- Al Qaeda ally orchestrated assault on US Embassy in Tunisia
- From al Qaeda in Italy to Ansar al Sharia Tunisia
- Tunisian government arrests al Qaeda cell tied to Ansar al Sharia
- Tunisian government: Ansar al Sharia is a terrorist organization
- State Department designates 3 Ansar al Sharia organizations, leaders
- Al Qaeda and the threat in North Africa
- UN recognizes ties between Ansar al Sharia in Libya, al Qaeda
Additionally, the aforementioned Combating Terrorism Center report provides another good look at the relationship between AST and AQIM.
This is not to say that the Islamic State has not taken some members from the group. It is possible that some fighters from Uqba has defected to the Islamic State, especially in the Kairouan region according to Daveed Gartenstein-Ross. However, Gartenstein-Ross told me that Uqba quickly made sure to say that the "Kairouan branch spoke for itself". Indeed, he went even further and explained to me that it is important to look at the leadership level of Uqba to understand its allegiance.
However, the Islamic State has also previously released a video featuring Tunisian jihadists in Syria calling on jihadists in Tunisia to pledge allegiance to the Islamic State. While no group was mentioned by name, it is likely they were referring to Uqba and AST. "This is very similar to Ansar Bayt al Maqdis," explains Gartenstein-Ross, "where the Islamic State called on its supporters in that group to pledge allegiance before any official statement from the group." So far, Uqba is firmly keeping itself in the al Qaeda camp.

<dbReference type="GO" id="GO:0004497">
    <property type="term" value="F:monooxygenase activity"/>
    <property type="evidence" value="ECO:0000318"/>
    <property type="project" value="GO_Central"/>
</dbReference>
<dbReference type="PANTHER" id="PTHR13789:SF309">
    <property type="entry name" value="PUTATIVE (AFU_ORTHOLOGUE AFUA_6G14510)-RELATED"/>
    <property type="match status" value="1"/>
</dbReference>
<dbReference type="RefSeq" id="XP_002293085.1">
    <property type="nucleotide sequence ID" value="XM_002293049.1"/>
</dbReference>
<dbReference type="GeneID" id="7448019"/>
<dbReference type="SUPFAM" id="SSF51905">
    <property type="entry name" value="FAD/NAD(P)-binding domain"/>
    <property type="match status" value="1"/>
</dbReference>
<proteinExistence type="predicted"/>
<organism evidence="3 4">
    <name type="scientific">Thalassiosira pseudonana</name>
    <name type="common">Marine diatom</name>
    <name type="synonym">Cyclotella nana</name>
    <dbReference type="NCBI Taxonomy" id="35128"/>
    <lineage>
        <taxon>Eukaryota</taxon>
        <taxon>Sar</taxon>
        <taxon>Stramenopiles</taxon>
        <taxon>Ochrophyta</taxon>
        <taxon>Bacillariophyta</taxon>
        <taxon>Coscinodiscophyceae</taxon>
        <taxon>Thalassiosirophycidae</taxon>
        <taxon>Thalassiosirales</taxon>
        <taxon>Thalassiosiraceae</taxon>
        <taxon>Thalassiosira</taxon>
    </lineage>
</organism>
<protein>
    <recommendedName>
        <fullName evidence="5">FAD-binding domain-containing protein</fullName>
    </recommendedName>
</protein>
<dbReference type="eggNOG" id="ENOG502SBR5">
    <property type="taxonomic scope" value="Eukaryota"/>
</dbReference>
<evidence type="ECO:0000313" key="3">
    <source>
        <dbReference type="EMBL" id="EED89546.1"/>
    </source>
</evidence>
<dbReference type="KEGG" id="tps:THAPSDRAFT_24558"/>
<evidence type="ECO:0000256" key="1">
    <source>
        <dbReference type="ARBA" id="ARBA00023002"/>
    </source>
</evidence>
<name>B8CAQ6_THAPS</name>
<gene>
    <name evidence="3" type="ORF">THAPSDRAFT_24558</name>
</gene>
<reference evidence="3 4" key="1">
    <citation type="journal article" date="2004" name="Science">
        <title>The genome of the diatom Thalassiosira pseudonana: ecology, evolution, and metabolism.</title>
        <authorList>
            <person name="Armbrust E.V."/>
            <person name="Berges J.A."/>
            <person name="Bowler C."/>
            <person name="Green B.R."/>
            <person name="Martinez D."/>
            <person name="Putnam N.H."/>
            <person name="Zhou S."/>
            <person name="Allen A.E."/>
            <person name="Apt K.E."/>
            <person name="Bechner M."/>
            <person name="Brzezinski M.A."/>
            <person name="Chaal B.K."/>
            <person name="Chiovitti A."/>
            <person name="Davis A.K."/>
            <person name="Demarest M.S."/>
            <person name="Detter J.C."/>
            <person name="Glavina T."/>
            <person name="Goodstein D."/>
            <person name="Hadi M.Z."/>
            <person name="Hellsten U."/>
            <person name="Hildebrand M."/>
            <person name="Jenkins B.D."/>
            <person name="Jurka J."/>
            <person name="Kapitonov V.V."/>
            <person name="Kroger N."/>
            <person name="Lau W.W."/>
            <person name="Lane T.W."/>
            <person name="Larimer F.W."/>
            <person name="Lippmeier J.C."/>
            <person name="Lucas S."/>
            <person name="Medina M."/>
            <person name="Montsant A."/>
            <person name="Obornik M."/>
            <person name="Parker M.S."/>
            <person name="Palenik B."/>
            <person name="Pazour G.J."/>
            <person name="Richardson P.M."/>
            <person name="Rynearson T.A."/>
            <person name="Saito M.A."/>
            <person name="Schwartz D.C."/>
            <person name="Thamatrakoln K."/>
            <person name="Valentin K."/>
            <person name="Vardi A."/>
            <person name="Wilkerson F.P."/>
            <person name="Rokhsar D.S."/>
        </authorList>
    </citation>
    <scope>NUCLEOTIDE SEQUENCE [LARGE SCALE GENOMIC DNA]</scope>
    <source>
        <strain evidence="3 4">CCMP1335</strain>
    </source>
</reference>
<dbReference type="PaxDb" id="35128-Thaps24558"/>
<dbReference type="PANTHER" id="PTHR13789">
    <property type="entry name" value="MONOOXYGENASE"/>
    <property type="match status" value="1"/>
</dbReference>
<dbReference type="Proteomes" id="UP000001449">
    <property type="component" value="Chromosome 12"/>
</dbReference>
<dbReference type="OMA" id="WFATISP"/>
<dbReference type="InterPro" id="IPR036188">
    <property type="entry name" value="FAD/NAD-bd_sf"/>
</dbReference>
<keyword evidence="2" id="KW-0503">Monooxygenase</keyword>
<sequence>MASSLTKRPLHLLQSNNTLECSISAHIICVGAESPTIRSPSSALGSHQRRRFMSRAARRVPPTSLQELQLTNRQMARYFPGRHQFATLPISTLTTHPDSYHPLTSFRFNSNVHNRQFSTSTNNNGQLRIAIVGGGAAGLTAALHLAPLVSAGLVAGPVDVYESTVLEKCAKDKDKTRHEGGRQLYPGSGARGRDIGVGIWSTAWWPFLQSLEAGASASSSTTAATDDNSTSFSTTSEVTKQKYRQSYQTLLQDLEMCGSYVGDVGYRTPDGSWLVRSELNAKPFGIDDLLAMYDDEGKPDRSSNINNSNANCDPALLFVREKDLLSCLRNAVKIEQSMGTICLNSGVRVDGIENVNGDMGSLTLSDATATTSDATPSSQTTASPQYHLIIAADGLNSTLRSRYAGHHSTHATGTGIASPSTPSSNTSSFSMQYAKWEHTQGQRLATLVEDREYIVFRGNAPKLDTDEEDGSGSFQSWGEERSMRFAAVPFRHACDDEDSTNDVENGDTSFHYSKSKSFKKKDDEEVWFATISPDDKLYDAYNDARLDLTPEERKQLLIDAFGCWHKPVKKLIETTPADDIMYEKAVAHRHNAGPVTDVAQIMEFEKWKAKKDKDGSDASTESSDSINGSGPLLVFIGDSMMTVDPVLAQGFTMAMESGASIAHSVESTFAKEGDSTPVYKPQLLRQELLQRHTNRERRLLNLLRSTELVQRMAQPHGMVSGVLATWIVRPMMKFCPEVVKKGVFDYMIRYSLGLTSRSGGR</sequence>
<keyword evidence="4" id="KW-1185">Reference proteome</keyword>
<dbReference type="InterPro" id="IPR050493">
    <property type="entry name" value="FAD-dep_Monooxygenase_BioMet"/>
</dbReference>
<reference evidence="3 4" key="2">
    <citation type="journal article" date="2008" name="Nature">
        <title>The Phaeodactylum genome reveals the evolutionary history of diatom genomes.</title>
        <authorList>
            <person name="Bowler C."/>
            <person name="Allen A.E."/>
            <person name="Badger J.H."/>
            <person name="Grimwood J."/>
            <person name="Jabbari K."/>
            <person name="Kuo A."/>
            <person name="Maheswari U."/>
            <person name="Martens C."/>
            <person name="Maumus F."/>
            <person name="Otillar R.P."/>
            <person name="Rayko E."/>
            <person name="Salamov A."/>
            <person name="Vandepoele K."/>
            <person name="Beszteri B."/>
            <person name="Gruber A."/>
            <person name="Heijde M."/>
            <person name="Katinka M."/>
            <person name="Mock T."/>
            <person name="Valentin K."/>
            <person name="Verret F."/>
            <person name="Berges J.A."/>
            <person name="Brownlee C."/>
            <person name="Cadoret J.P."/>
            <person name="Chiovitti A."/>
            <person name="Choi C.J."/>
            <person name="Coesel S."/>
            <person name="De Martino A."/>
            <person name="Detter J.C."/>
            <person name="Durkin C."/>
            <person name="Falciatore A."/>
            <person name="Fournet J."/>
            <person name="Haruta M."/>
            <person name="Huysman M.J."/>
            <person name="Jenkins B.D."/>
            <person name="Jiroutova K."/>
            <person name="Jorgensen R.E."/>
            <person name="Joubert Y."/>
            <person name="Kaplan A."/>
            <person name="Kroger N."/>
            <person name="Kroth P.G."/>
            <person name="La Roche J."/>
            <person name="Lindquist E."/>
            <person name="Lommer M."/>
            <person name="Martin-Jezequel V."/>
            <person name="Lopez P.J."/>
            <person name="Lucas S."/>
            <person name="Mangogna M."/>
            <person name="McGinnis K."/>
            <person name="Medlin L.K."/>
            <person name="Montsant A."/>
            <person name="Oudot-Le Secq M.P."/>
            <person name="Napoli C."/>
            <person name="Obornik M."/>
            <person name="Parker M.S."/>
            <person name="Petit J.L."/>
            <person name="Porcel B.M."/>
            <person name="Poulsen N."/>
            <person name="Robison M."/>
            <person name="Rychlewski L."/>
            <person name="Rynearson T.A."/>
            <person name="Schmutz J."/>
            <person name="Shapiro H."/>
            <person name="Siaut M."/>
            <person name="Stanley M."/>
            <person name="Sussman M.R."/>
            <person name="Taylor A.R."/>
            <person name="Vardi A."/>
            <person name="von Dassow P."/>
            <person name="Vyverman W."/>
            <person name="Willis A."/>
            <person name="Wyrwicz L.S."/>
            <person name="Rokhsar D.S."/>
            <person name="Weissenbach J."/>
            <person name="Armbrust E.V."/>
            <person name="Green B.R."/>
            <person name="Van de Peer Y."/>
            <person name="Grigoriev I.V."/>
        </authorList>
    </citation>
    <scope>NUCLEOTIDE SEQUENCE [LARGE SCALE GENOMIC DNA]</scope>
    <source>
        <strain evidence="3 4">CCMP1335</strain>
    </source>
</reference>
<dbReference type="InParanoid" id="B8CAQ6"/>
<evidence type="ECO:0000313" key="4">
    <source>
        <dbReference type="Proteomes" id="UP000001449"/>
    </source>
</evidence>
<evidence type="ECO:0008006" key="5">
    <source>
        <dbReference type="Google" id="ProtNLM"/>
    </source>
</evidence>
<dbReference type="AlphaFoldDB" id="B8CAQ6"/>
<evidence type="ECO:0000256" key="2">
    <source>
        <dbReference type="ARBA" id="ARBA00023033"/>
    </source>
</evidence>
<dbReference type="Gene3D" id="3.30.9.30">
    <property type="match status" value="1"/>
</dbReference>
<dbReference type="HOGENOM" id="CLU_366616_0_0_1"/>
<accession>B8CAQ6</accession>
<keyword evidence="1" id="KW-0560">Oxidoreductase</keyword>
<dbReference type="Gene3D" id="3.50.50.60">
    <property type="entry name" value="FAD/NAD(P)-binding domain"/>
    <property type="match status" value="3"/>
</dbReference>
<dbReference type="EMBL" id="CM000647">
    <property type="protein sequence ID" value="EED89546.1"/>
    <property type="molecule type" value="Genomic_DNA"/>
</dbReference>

From all this, it is reasonable to assume that Uqba is still an al Qaeda franchise in Tunisia. While some members have likely defected to the Islamic State or some have expressed support or sympathy, it seems the group as a whole is still loyal to al Qaeda.
It is also reasonable to assume that unless dislodged by the Tunisian military, the group will continue to operate as usual. It is likely the group will continue to recruit and train for AQIM, as well as attack Tunisian military positions and operate alongside AST. It could also be possible another attack outside of Tunisia could be undertaken by the jihadist group.
On Feb. 18, 2015, Uqba took responsibility for an attack on Tunisian military personnel in the Chaambi region that left four dead. In a statement of responsibility released online, the group makes very clear where its loyalty lies.
"A significant message from the Katibat (Battalion) Uqba bin Nafi, al Qaeda in the Islamic Maghreb." Keeping with the trend in the aforementioned video and Facebook post, the group is more open about who they are and where their loyalty lies.